18 Department of Biomedical, Human Factors, & Industrial Engineering Horizon Roll Vs. Head Roll for Low-Level Route Patterson et al.

19 Department of Biomedical, Human Factors, & Industrial Engineering Three graduate studies: Patterson, Merryman, Smith

20 Department of Biomedical, Human Factors, & Industrial Engineering Merryman & Smith

21 Department of Biomedical, Human Factors, & Industrial Engineering Results: Head tilt with respect to aircraft bank during low-level route Gallimore, et al (1999)

22 Department of Biomedical, Human Factors, & Industrial Engineering OKCR Results

23 Department of Biomedical, Human Factors, & Industrial Engineering OKCR as a function of task and field of view

24 Department of Biomedical, Human Factors, & Industrial Engineering Reversal Error Tendency for pilots to mistake motion of the artificial horizon as a relative motion of the wings. Pilots roll or pitch the aircraft in opposite direction. Researchers who have documented this error –Fitts and Jones (1947) –Johnson and Roscoe (1972) –Roscoe and Williges (1975) –Roscoe (1986) - Boeing 747 accident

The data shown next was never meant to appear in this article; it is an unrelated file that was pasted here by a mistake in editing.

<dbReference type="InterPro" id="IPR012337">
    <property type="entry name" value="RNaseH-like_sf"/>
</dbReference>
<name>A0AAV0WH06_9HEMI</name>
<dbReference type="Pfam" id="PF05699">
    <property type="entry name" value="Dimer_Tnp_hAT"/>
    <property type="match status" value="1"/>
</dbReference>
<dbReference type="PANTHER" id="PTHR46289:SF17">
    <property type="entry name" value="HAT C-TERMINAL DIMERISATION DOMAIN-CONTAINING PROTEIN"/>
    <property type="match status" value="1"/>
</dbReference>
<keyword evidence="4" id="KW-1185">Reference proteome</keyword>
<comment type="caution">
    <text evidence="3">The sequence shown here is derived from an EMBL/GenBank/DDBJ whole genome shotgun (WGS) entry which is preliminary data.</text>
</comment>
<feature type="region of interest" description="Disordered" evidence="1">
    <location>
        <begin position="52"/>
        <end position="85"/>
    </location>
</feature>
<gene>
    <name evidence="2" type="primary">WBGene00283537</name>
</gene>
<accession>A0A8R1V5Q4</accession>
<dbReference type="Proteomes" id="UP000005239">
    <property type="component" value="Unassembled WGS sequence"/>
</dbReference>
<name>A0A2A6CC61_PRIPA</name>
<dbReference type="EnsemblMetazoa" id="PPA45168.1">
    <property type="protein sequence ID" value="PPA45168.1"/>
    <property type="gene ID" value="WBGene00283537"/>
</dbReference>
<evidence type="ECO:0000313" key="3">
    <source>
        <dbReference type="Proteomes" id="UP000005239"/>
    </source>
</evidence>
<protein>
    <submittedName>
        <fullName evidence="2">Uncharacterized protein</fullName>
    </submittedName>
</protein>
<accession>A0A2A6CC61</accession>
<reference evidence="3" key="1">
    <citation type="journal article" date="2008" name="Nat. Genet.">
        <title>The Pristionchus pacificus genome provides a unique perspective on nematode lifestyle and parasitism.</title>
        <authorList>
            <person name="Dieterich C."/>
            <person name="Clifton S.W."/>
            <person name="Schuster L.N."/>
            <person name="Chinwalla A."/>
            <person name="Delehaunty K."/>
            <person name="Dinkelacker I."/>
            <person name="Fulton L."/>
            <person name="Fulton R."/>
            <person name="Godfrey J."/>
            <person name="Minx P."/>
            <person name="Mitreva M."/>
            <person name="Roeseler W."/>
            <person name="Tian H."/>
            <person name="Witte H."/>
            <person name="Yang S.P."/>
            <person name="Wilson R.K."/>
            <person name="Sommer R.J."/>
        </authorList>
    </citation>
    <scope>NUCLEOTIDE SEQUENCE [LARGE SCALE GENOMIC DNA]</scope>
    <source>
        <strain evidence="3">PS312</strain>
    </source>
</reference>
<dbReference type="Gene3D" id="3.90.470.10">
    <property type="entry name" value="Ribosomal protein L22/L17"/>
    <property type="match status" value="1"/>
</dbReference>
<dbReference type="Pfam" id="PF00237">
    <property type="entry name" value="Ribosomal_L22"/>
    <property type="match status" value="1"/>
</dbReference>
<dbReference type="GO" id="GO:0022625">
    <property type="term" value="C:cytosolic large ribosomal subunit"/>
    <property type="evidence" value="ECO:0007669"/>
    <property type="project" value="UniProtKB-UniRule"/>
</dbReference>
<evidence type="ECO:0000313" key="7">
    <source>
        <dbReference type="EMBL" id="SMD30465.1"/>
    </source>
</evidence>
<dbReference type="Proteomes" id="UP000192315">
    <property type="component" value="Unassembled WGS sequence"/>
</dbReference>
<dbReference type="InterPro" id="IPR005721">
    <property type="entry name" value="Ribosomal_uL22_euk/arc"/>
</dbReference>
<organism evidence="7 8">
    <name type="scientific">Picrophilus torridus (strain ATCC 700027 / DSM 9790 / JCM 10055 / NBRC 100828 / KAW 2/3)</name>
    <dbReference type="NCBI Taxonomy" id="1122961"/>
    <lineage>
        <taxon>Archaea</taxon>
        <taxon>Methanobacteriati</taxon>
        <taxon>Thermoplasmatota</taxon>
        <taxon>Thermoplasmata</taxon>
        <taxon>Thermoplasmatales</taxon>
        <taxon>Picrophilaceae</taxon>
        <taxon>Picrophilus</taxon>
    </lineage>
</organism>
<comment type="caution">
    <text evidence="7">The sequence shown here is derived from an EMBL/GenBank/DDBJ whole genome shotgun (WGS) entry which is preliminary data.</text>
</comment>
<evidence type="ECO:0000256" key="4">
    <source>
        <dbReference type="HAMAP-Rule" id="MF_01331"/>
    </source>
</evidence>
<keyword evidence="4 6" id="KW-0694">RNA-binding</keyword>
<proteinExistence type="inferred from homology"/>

25 Department of Biomedical, Human Factors, & Industrial Engineering Sensory-Spatial Conflict and Control Reversal Error (Patterson et al findings) Control reversal error during IMC “out” to “in” visual transition. Experienced U.S. military rated pilots commit 25-65% reversal errors. Likelihood of reversal errors by general aviation pilots is probably even greater. A reversal error can lead to flight into terrain or a graveyard spiral. This is likely what happened to the pilot of Air India and to John F. Kennedy, Jr. References on reversal errors: Patterson, et al, 1997 Braithwaite,et al, 1998 Gallimore, et al., (1999) Liggett & Gallimore (in press)

26 Department of Biomedical, Human Factors, & Industrial Engineering Number and Magnitude of Reversal Errors Gallimore, et al findings 40 Degrees60 Degrees100 Degrees VMC IMC 8 errors out of 246 errors out of 24 9 errors out of 24 4(17.39%) 1(.04%)5(20.83%) 4(17.39%) 5(20.83%)4(17.39%) Average reversal error magnitude o Average reversal error magnitude 9.30 o Average reversal error magnitude 9.34 o Combined